In addition, the key was left in the car by the owner as a practical necessity so that the lot operator could carry on his business. The acquiescence of the car owner in the practice of leaving the keys after hours on the sun visor or under the seat is not equivalent to leaving the key in the ignition interdicted in Zinck.

As far as the lot operator is concerned, he has the right to conduct his business during certain hours. Neither his closing at 5 P.M. nor his arrangement to leave the keys to accommodate late customers can be considered in the context of a breach of duty to a third party stranger injured by the intervening act of a felon. The burden of liability under these circumstances is beyond the realm of reason or justice.

Judgment is affirmed.

FULOP, J.S.C., Temporarily Assigned (concurring).

I concur in the affirmance of the summary judgment in favor of the defendants under the special facts of this case. The keys were not left in the ignition; the car was not left on the street, but in a parking lot; the car was unattended for a relatively short time under circumstances making it very *270 difficult to avoid. The facts do not spell out actionable negligence.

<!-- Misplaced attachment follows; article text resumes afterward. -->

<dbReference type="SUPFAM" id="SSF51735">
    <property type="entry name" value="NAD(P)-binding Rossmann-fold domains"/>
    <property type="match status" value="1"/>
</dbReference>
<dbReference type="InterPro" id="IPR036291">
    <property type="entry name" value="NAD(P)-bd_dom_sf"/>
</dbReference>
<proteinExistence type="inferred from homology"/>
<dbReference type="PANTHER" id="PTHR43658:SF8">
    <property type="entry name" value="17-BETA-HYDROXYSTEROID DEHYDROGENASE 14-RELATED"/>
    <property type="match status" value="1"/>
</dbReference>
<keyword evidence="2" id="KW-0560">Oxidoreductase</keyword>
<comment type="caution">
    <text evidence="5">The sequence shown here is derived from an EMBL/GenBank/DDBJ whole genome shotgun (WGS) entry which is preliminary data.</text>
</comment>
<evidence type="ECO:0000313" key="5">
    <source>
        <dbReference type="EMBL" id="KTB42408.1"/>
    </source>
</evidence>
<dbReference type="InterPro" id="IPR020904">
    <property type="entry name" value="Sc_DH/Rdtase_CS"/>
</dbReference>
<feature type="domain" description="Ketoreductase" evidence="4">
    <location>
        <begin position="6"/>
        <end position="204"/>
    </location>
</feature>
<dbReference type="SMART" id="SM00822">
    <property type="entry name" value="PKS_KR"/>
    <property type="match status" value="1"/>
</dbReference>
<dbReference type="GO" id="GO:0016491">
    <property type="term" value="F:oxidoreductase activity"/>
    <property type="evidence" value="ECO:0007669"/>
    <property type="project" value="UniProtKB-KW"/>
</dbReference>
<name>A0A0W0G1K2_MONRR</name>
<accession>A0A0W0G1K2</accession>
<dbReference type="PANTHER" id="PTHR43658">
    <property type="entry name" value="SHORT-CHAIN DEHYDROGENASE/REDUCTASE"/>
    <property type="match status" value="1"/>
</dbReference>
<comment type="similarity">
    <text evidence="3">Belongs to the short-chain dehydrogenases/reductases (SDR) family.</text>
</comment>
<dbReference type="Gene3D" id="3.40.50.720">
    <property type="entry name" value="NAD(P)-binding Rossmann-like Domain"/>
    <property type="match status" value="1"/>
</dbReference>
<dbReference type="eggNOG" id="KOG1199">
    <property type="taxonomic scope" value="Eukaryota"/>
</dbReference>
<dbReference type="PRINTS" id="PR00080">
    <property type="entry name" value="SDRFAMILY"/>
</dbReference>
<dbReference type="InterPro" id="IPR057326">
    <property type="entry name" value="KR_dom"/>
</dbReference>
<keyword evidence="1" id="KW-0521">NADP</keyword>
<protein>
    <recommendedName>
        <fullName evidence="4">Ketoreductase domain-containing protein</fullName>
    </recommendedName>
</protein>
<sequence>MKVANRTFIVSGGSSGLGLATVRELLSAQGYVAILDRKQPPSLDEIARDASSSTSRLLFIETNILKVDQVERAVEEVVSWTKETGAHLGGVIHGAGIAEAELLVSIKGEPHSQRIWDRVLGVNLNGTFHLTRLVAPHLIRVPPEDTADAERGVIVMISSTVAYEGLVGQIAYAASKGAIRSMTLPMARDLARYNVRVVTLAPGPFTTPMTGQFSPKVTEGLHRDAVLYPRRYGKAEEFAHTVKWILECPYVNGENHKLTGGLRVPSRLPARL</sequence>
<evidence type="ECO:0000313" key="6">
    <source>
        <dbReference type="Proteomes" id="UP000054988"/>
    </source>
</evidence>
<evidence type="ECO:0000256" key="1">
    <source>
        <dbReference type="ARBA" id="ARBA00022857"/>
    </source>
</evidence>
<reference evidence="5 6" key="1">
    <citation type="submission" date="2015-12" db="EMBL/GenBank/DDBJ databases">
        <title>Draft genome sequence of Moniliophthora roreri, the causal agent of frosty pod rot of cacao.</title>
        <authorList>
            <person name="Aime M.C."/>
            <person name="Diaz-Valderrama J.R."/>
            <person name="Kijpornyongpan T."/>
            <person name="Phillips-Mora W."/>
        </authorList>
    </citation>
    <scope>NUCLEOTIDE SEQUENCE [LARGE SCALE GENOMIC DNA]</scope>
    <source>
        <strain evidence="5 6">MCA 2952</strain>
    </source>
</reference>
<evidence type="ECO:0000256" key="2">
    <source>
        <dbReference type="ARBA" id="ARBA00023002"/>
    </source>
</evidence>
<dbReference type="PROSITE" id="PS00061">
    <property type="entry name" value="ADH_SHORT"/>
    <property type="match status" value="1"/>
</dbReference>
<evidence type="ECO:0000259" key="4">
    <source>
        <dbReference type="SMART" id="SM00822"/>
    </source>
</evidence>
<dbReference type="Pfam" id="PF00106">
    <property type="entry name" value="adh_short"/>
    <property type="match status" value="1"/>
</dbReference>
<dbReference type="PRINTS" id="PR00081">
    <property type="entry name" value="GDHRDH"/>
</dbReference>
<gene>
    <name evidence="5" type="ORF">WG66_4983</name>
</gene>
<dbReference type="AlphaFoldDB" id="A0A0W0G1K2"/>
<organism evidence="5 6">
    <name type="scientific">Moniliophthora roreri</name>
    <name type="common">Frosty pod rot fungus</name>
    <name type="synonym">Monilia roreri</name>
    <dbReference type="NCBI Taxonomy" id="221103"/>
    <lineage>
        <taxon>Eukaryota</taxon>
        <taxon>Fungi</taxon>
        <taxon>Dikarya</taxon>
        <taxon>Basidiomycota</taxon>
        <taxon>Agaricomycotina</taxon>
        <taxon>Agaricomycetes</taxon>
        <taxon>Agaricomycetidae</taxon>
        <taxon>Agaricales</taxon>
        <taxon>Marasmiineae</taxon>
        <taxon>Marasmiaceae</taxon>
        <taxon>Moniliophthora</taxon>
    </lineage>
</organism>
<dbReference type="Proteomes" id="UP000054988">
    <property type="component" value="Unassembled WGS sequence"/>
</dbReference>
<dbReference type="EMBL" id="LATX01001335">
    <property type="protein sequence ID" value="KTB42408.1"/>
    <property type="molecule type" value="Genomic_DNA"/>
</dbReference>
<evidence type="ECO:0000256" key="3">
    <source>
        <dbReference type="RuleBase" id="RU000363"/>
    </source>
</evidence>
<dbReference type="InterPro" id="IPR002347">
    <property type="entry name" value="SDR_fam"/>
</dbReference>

I do not concur in Judge Larner's able opinion but would follow Zinck v. Whelan, 120 N.J. Super. 432 (App. Div. 1972) in an appropriate case.


[1] See comment on the Zinck opinion in Braitman v. Overlook Terrace Corp., 68 N.J. 368, 381 (1975), and fn. 9 at 382.

[2] Cases such as Barbanes v. Brown, 110 N.J.L. 6 (Sup. Ct. 1932), and Lomano v. Ideal Towel Supply Co., 25 N.J. Misc. 162, 51 A.2d 888 (D. Ct. 1947), are factually distinguishable.